Investigation of water treatment alternatives in the removal of microcystin-LR

New weapons for water treatment plants dealing with harmful algal blooms

Principal Investigator

Isabel Escobar, University of Toledo


Description

Research at the University of Toledo and The Ohio State University will create low-cost, effective treatments for algal toxins often found in drinking water drawn from Lake Erie.

When the water entering a treatment plant has high levels of microcystin, a harmful algal toxin, plant managers have to do whatever it takes to ensure safe drinking water. One sure—but expensive—solution is to use activated charcoal, but when there are a lot of toxins, that can translate into as much as $10,000 extra in water treatment costs per day.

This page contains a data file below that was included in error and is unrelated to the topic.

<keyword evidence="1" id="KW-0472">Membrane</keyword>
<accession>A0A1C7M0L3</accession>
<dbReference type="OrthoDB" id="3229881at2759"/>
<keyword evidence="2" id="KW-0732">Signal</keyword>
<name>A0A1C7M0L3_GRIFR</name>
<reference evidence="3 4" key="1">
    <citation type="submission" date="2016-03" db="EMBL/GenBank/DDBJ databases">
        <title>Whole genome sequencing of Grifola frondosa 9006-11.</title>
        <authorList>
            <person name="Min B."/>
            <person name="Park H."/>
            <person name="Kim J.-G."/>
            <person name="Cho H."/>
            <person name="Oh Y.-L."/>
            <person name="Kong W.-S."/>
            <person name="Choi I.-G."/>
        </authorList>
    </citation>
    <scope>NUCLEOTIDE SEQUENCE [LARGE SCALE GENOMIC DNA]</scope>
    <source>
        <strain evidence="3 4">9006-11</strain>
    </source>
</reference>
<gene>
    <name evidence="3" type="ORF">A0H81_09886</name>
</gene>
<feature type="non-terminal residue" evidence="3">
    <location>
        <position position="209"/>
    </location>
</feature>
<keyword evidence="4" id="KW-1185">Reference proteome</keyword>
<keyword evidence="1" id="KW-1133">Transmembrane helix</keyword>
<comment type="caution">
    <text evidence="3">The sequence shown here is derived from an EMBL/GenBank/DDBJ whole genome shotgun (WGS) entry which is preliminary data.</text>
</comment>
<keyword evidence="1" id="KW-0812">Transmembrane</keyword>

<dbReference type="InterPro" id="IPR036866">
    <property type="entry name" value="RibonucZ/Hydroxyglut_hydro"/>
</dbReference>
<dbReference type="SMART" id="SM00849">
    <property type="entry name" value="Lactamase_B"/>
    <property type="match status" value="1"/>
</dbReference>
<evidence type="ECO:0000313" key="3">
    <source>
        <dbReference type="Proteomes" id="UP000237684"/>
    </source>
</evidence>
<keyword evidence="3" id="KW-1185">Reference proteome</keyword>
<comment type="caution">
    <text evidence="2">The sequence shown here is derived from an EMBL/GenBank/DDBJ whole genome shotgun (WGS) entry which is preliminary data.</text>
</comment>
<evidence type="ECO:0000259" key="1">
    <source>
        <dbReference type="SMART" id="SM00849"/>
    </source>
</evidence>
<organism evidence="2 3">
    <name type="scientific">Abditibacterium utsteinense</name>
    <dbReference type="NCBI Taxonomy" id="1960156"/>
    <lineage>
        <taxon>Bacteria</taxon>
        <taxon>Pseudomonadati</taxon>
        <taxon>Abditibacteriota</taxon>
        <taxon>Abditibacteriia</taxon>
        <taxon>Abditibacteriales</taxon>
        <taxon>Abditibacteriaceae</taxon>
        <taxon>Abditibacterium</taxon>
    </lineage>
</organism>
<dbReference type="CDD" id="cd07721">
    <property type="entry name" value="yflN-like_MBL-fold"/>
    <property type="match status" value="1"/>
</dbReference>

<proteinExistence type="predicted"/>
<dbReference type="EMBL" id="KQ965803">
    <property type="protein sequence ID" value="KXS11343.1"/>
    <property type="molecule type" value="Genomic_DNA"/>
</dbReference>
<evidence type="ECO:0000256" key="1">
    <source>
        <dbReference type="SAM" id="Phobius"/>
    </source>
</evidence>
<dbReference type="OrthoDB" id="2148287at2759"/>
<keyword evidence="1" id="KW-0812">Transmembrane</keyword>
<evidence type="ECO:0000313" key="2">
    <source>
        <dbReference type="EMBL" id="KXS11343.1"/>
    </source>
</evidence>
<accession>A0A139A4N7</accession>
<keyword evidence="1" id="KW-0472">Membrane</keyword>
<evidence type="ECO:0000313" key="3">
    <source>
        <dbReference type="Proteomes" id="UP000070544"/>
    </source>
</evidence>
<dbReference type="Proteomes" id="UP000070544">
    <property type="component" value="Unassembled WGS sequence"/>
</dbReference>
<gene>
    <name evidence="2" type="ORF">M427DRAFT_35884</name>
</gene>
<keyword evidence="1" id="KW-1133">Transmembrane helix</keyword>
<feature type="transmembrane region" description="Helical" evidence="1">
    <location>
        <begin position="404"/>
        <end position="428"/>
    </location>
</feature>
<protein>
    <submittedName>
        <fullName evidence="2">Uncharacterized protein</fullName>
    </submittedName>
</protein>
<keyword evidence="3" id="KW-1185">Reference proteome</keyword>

To find effective alternatives to activated charcoal, the research team will develop and test three new water treatment processes to see which ones remove the most microcystin from drinking water. They will develop these new techniques in partnership with the City of Toledo, which was a front-line community in severe harmful algal blooms in 2014, and will share results at statewide meetings of community water managers.

The End Result

Cities will be able to provide clean drinking water using a suite of cost-effective techniques to reduce harmful algal toxins.


Full Project Information

Read about the project at the Ohio Sea Grant website.